| Discussion|| |
The surgical management of cicatricial ectropion depends on the situation after the release of the scar traction in the lower lid area. Various techniques have been described for correcting cicatricial ectropion by lengthening the anterior lamella with transposition flaps or with full-thickness free skin grafts,,,, [Table 1].
The defects resulting from the release of ectropion include the skin and orbicularis oculi, which comprise the anterior lamella of the eyelid. Skin grafting in conjunction with tightening of the lower lid, especially in elderly patients, has been the standard method of reconstruction in these cases.
The ideal donor site for skin graft for eyelid reconstruction is the periocular region, which is characterized by the same color and thickness. Skin graft can also be obtained from the postauricular and preauricular region. Choi et al. performed a retrospective, noncomparative chart review of patients who underwent lower eyelid ectropion repair with placement of a full-thickness skin graft between June 2004 and March 2014. They noticed 100% viability of the skin grafts.
A traditional skin graft is a simple and convenient method, but the texture, thickness, and color of skin grafts in the repaired region are not in harmony with the surrounding skin, especially in East Asians. In the long term, the different degrees of contracture of grafted skin affect the lower eyelid function and appearance. Also adaptation of the graft to the recipient bed needs utmost care postoperatively.
To overcome the disadvantages of skin grafts, a great variety of cutaneous and mycocutaneous flaps from face and scalp close to the eyelids have been used to repair lower eyelid wounds after correction of ectropion to improve the function of the lower eyelid. The main advantages of these flaps are one-stage reconstruction, good color and texture match, and reliable vascularity leading to success of the flap. Each flap has its advantages and disadvantages, and the surgeon has to decide and justify his flap selection.
In our cases, both the defects were near the infraorbital region. Unipedicle or bipedicle flap from upper eyelid is a good option for lower eyelid reconstruction due to good skin color match and texture. The disadvantages are limited width of skin flap and two-stage reconstruction. In the first case, skin grafting was done after ectropion release as defect was more than 1.5 cm and to avoid two stage. But in the second case as the scar was below the infraorbital rim; the defect was found to be deep and skin graft would have given a crater effect after healing; hence, a local transposition flap was decided and executed and results were satisfactory. A lateral canthal tightening procedure for lateral eyelid laxity is sometimes required in managing cicatricial ectropion. In our cases, the second patient would have benefitted from the lateral canthal tightening procedure.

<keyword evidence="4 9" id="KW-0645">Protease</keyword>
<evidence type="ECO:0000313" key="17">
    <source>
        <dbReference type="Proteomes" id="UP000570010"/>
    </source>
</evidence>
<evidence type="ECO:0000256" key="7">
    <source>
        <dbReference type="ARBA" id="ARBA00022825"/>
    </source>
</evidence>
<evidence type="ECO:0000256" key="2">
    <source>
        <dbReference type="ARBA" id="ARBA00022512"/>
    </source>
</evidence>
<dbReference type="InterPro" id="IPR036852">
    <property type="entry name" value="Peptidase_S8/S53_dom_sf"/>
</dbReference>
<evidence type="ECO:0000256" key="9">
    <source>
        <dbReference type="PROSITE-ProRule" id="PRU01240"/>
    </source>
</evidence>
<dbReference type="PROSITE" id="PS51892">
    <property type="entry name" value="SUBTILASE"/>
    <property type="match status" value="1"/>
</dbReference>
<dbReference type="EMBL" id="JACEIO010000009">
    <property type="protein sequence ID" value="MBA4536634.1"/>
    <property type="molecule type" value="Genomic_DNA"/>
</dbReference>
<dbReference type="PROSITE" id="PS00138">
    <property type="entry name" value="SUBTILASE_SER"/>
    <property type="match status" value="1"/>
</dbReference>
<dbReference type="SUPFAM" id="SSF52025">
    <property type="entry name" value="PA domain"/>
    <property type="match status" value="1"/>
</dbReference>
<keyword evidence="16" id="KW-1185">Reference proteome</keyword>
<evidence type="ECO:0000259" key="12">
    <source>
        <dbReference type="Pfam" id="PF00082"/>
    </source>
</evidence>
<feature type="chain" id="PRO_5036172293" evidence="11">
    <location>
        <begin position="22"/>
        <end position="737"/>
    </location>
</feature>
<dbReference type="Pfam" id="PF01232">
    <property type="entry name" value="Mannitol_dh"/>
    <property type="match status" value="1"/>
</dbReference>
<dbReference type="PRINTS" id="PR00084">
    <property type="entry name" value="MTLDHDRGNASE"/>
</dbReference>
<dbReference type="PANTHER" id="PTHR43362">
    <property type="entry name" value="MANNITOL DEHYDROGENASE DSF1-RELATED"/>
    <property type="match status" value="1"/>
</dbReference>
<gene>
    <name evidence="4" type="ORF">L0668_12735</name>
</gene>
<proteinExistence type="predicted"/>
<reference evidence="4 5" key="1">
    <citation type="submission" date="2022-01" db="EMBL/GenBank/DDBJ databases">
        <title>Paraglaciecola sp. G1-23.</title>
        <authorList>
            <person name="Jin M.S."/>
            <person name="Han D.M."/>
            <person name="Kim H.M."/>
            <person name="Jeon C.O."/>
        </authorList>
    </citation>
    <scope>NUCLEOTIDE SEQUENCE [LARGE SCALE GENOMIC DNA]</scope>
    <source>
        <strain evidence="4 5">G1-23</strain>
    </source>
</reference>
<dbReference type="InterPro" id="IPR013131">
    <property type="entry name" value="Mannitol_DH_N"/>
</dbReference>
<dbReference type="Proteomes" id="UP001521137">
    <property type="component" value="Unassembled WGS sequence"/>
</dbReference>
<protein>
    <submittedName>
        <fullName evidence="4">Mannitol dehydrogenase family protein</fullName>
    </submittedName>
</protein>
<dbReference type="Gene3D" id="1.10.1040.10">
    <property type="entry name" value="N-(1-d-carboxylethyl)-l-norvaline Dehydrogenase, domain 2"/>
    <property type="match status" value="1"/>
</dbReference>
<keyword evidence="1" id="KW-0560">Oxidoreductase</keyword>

| Conclusion|| |
Cicatricial ectropion management is challenging and each case needs to be treated individually.
Cicatricial ectropion is secondarily to retraction of anterior lamella of the eyelid
Successful management depends on preoperative evaluation of cause and severity.
There are various options for management of cicatricial ectropion. The option with least morbidity and optimal aesthetics should be selected.
Cicatricial ectropion is a complication that demands an adjusted and personalized surgical treatment.
Ethical policy and institutional review board statement
All procedures performed in studies involving human participants were in accordance with the ethical standards of the institutional and/or national research committee and with the 1964 Helsinki declaration and its later amendments or comparable ethical standards.
Financial support and sponsorship
Conflicts of interest
There are no conflicts of interest.
Declaration of patient consent
The authors certify that they have obtained all appropriate patient consent forms. In the form the patient(s) has/have given his/her/their consent for his/her/their images and other clinical information to be reported in the journal. The patients understand that their names and initials will not be published and due efforts will be made to conceal their identity, but anonymity cannot be guaranteed.
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Department of Oral and Maxillofacial Surgery, MGM Dental College and Hospital, Junction of NH4 and, Sion - Panvel Expy, Sector 18, Navi Mumbai, Maharashtra.
Source of Support: None, Conflict of Interest: None
[Figure 1], [Figure 2], [Figure 3], [Figure 4], [Figure 5], [Figure 6], [Figure 7], [Figure 8], [Figure 9], [Figure 10]